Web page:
In the United States, and elsewhere, there is a sense that history is as present as it is past. Just over a decade ago, Baucom observed that “what-has-been is, cannot be undone, cannot cease to alter all the future-presents that flow out of it. Time does not pass or progress, it accumulates”. It is the sense that time accumulates into the present that has often led to the invocation of William Faulkner’s famous line from Requiem for a Nun in discussions about race: “The past is never dead. It’s not even past.”
The past does not merely haunt or shape the present via the enduring power of deep and impersonal structural forces. Across Europe, and in settler societies like Australia, Brazil and the United States, racism is an increasingly explicit and menacing presence at the centre of political and social life. White revanchism has rallied, often under demagogic leadership, to secure the racial order that emerged from the event of 1492. It has already resulted in Brexit in England, the impeachment of an elected President in Brazil and the election of a figure as grotesque as Trump in the United States.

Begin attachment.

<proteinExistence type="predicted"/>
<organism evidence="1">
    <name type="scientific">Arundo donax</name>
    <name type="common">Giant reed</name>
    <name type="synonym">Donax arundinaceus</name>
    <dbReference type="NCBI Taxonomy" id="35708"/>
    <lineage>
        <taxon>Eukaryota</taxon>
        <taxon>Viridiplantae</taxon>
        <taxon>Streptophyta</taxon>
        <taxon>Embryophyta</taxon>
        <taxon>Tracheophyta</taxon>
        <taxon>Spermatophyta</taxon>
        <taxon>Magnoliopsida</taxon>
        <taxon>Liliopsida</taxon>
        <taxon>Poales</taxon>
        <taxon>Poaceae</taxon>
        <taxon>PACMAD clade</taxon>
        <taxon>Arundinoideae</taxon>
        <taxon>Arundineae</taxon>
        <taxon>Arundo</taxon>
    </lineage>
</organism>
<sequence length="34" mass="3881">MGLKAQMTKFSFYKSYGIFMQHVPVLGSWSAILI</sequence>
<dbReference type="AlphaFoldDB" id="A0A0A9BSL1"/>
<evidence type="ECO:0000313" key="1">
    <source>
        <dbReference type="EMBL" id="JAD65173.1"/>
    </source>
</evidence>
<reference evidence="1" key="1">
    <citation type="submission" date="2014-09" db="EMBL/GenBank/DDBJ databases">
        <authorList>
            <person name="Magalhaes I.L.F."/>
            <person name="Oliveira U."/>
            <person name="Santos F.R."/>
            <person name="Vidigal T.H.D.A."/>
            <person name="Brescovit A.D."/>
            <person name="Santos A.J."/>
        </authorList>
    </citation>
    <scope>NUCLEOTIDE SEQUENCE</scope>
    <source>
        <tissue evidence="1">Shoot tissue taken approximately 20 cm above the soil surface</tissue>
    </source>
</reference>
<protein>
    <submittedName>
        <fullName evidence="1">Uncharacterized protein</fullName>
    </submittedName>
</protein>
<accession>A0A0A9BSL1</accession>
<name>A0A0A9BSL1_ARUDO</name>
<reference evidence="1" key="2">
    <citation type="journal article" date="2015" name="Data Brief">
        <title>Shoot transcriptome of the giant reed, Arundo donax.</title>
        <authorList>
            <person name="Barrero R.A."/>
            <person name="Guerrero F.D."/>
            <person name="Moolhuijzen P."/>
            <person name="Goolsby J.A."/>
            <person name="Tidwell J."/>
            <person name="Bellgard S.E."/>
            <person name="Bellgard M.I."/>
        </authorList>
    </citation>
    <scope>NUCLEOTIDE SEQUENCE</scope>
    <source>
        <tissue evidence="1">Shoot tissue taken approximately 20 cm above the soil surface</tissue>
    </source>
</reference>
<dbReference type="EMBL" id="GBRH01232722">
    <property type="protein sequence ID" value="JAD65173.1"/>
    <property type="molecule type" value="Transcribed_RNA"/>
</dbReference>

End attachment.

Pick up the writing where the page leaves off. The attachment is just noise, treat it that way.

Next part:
We will not be able to transcend the epoch that began in 1492 without a politics that can confront and defeat this revanchism. And we will not have transcended this epoch until “things, in the most materialistic meaning of the word” are, as Fanon insists, “restored to their proper places”. But the catastrophe from which we are all derived is not solely a matter of material dispossession and accumulation. As Michael Monahan argues, in conversation with Wynter, “the history of colonialism is also the history of the emergence of the idea of Europe and of Europeans, and . . . it is such ideas and cultural practices that inevitably shape our consciousness, conditioning what counts as normal and, ultimately, as rational”.